Invocation of SURFACEs is largely based on summary characteristics (e.g. areas), rather than detailed shape. As surface regions are characterized by their boundaries and internal shapes, verification could then ensure that:
Several problems complicate this approach: unmodeled extremal boundaries on curved surfaces, inexact boundary placement at surface curvature discontinuities, and information lost because of occlusion.
As extremal boundaries are not modeled, they should not be considered, except perhaps for verifying that the surface has the appropriate curvature directions.
The second problem causes variable sized surface regions and hence makes it difficult to compare surfaces and boundaries exactly. But, some possibilities remain. In particular, all model boundaries are either orientation or curvature discontinuity boundaries. The former should remain stable and appear as either predictable shape segmentation or front-side-obscuring boundaries. Detailed shape analysis may distinguish front-side-obscuring boundaries arising from orientation discontinuities from extremal boundaries. Curvature discontinuity boundaries should probably be ignored.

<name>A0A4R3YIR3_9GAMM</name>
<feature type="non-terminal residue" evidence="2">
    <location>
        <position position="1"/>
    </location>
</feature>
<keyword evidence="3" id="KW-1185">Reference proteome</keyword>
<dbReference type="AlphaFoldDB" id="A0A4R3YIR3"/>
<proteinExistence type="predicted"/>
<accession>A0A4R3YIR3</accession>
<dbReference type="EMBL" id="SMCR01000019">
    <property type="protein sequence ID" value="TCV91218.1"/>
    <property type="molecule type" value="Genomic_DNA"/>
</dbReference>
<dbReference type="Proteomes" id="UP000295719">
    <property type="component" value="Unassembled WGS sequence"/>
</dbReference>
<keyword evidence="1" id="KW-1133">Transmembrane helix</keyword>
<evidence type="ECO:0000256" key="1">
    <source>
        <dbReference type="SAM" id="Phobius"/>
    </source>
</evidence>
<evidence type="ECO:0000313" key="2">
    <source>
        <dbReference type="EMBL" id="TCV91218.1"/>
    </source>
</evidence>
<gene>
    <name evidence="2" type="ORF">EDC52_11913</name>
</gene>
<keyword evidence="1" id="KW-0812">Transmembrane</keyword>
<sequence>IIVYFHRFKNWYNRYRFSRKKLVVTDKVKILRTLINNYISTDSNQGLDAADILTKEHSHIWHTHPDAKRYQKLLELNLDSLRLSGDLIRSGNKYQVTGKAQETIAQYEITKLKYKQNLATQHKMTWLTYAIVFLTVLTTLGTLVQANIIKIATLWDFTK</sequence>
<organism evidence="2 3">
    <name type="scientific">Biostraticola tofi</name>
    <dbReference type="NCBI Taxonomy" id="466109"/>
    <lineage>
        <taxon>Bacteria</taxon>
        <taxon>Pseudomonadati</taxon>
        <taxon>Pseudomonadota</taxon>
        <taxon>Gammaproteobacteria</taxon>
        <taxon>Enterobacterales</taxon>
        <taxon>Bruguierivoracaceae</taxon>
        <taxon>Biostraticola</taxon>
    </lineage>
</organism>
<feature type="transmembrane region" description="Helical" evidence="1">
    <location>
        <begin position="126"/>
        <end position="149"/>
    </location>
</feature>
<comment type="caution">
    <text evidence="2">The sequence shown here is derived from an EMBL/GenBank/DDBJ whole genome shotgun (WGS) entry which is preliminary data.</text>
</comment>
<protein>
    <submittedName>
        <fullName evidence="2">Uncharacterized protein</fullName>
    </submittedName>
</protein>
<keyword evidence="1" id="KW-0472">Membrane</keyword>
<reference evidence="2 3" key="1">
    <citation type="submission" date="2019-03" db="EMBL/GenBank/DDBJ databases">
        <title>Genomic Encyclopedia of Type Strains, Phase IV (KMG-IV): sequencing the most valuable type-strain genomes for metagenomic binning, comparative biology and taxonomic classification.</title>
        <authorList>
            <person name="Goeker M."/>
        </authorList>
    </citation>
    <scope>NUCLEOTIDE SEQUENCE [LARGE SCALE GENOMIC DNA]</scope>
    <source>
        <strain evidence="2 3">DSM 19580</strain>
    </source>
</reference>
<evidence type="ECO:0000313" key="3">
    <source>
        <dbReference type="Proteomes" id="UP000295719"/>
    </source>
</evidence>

Occlusion causes data loss, but is detectable as the back-side-obscuring boundaries associated with the surface indicate the initial point of occlusion. As the visible data must be a subset of the predicted data, the back-side-obscuring boundary must be internal to the predicted surface. Concave boundaries are also ambiguous regarding surface ordering, so may not be true surface boundaries.
Figure 10.2 illustrates these points, which are summarized as:
Because of errors in estimating SURFACE reference frames, it was difficult to predict surface orientation and boundary locations accurately enough for direct comparison. As a result, only test was implemented:
|Surface Shape Verification Test|
|and be the predicted and observed surface shape class|
|and be the predicted and observed major curvatures|
|and be the predicted and observed minor curvatures|
|and be the predicted and observed major curvature axes|
|, be thresholds|
|is the same as ,|
|, ( = 0.05)|
|( = 0.80)|
|(planar surfaces do not use this last test)|
|Then:||the proposed identity of the surface is accepted.|